WeirFoulds partner Jordan Glick spoke to Law Times about how the Supreme Court of Canada’s R. v. Jordan decision might actually be lengthening delays in such matters.
Law student Tanvir Islam has endured more than two years of legal wrangling over an $85 ticket Toronto police gave him in 2014 for allegedly failing to obey a stop sign — a Part 1 offence under the Provincial Offences Act.
Jordan Glick, a partner with WeirFoulds LLP, who was not involved in the case, says the decision shows that the Supreme Court’s decision in Jordan is allowing provincial courts to tolerate longer delays than they would have under the old framework. The Jordan decision put an 18-month cap on delays in provincial courts, overturning the previous guidelines that held delays could not exceed eight to 10 months, Glick says.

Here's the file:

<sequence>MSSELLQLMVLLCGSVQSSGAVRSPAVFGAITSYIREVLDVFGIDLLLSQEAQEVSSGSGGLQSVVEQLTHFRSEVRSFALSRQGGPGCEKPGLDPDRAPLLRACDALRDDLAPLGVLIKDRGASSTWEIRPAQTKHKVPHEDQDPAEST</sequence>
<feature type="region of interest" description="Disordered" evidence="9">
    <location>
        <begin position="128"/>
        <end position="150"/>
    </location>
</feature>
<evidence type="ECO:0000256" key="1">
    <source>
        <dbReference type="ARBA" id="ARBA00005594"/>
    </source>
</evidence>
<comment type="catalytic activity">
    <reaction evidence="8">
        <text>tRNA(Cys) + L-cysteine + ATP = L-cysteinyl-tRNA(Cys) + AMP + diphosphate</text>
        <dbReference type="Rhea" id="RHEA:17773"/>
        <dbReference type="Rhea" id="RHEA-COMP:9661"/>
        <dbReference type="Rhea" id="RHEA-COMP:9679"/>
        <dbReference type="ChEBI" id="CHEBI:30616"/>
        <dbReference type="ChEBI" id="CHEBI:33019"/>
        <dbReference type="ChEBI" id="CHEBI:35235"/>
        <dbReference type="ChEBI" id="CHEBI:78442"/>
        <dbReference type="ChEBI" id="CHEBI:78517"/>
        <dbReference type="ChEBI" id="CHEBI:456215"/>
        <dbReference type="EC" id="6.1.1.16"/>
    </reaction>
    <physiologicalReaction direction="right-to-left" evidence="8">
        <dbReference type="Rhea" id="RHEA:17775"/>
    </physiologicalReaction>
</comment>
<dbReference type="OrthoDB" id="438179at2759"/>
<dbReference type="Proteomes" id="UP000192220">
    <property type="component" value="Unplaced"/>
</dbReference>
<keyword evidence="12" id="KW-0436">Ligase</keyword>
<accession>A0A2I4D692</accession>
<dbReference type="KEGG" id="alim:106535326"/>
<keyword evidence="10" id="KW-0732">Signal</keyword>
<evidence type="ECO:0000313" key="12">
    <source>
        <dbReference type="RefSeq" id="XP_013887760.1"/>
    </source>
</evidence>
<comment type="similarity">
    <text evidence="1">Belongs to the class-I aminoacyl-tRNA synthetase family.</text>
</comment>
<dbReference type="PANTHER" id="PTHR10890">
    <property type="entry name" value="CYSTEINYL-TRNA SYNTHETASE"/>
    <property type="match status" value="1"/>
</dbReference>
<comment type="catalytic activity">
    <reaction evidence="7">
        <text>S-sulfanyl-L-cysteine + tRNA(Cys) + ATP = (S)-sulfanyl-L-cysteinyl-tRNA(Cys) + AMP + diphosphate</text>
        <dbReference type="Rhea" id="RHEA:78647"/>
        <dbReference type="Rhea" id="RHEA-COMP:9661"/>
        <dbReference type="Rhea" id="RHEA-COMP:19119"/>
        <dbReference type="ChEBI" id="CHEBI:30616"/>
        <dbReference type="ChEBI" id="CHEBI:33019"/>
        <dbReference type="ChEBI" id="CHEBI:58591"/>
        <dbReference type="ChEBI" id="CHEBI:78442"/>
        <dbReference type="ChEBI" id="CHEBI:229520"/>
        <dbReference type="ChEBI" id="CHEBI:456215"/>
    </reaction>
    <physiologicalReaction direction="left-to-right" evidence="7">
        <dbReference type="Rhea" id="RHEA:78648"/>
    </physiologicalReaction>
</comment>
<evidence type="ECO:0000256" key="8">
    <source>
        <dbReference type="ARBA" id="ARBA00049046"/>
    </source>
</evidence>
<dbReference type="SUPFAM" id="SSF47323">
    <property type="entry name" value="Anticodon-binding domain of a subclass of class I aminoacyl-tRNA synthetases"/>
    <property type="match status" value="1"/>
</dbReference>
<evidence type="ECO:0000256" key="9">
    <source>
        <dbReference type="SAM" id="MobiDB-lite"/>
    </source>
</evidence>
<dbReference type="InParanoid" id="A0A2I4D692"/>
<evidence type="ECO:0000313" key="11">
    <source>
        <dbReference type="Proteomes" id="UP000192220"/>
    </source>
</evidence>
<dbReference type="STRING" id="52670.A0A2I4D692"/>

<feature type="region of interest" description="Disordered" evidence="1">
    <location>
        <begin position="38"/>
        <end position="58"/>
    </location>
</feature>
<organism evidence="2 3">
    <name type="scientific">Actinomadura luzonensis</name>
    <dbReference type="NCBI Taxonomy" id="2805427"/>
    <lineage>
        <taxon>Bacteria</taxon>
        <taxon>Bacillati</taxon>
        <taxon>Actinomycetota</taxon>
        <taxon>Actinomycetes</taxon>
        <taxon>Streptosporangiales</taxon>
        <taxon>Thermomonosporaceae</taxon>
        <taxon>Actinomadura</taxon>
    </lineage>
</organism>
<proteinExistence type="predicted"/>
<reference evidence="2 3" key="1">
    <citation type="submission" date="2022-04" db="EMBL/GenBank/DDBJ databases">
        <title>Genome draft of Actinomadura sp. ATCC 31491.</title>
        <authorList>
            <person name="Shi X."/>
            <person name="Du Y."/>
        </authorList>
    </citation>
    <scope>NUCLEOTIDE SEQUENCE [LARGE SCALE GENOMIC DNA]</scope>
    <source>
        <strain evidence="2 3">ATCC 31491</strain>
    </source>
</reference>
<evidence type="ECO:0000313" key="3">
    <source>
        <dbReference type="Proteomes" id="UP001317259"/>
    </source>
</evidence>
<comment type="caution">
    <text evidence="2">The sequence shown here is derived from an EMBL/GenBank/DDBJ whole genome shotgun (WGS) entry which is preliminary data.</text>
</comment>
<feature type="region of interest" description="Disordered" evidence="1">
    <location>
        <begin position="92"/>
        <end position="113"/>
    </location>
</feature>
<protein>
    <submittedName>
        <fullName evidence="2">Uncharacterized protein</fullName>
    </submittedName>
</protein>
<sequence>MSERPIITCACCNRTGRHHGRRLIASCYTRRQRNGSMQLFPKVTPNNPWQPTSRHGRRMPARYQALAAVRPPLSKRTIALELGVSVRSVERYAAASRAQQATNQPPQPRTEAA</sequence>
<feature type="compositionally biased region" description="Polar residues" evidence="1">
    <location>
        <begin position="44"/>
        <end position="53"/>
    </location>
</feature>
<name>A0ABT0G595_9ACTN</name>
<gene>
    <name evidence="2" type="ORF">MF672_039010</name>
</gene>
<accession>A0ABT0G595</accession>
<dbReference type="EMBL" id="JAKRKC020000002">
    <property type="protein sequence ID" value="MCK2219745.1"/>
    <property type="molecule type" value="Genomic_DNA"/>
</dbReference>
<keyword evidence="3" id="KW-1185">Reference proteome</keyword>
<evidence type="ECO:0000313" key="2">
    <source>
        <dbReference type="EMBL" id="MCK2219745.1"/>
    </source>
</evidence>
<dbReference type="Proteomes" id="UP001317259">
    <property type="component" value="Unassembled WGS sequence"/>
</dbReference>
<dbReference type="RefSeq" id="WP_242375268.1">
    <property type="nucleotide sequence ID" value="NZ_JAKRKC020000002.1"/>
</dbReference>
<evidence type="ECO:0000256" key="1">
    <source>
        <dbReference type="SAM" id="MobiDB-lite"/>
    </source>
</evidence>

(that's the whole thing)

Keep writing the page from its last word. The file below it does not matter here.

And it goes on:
“I suspect that a lot of cases that would have been viewed as intolerable from a delay standpoint prior to Jordan from a POA Part 1 perspective . . . may now be viewed as tolerable delay, which might lead to greater complacency, less resources, less of a focus on these offences, which really do touch quite a large volume of people in Ontario every year,” he says.
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